What is the underlying issue that influenced the formation of the Essene religious group?


It is hard for us to trace the roots of the Essene group.  As far as I know, its history is not well known at all.  We know quite a bit about the history of the Pharisees, a bit less about the Saducees, but very little about the Essenes.  Josephus mentions this group and his histories are generally fairly reliable, so we can probably assume on his authority that they existed.  We also have the Dead Sea Scrolls, which were probably deposited in the caves near Qumran by an ascetic Jewish group living in Qumran.  This is a reasonable inference, but is not proved.  The most common theory is that the Essenes occupied the site at Qumran, but there is some debate about this.   If the mainstream of scholars is right (and this is a big if) then the Dead Sea Scrolls represent the teachings and theology of the Essenes.  They were in opposition to the Saducees and their control of the Temple.  They had a strong apocalyptic tendency, talking about a Messiah-like figure quite a bit.   Their first leader may be the one referred to as the "Teacher of Righteousness" in a number of the Dead Sea Scrolls.  One of the most famous of the Dead Sea Scrolls is the War Scroll, which describes their apolyptic view.  From the evidence at Qumran, we are pretty sure that they had a very strong emphasis on ritual purity and cleansings.  There is evidence that they did a lot of ritual cleansing in water.  This was a conservative group, with strong ascetic tendencies.  Only men were admitted.   What was the initial motivation for this group?   Presumably it was not unlike many other historical ascetic movements.  Probably the leaders saw the Jewish practice in Jerusalem to be very worldly and corrupted.  Probably they wanted to move Israel back to a more spiritual faith.  Theirs was a call to a more pure lifestyle.  Theirs was a strong sense of a kingdom of God about to come.   There is a lot of information about the Essenes out there.  The article on Wikipedia is actually fairly good.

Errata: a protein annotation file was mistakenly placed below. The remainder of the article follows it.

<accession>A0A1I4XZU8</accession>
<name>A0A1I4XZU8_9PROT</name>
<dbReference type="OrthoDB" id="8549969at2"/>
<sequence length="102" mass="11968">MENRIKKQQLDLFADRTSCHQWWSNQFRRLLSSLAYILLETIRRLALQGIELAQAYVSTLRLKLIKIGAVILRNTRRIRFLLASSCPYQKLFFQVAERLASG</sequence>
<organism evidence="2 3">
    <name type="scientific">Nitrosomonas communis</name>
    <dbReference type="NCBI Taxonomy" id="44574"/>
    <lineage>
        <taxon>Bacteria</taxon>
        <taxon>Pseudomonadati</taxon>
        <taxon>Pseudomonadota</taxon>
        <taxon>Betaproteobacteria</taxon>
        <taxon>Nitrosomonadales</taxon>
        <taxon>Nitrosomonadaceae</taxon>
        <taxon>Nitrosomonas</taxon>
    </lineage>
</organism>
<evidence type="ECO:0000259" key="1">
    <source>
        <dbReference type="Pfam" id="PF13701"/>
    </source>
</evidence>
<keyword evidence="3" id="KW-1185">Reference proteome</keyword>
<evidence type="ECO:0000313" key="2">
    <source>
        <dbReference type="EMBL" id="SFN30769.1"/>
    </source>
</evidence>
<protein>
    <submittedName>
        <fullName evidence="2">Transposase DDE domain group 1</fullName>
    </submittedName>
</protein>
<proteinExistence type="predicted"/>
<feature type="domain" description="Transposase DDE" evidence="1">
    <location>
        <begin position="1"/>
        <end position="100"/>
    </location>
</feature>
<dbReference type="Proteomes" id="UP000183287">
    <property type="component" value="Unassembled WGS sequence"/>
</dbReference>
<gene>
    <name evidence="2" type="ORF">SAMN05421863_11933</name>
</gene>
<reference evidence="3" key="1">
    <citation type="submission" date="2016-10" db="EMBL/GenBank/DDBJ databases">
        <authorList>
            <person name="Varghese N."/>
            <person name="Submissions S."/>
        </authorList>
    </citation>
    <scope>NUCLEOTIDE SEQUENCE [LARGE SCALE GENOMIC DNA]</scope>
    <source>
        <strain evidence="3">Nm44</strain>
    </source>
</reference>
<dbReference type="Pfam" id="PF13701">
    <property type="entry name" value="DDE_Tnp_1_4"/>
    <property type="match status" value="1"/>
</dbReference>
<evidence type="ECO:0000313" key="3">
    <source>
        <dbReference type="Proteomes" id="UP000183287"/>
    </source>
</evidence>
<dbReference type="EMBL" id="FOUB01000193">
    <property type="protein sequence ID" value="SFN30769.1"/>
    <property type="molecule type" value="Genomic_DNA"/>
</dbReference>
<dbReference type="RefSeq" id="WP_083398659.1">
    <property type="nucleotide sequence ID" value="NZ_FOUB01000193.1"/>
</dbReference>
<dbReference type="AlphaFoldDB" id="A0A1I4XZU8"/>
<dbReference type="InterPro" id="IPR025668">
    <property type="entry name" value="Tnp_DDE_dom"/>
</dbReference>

John Oakes

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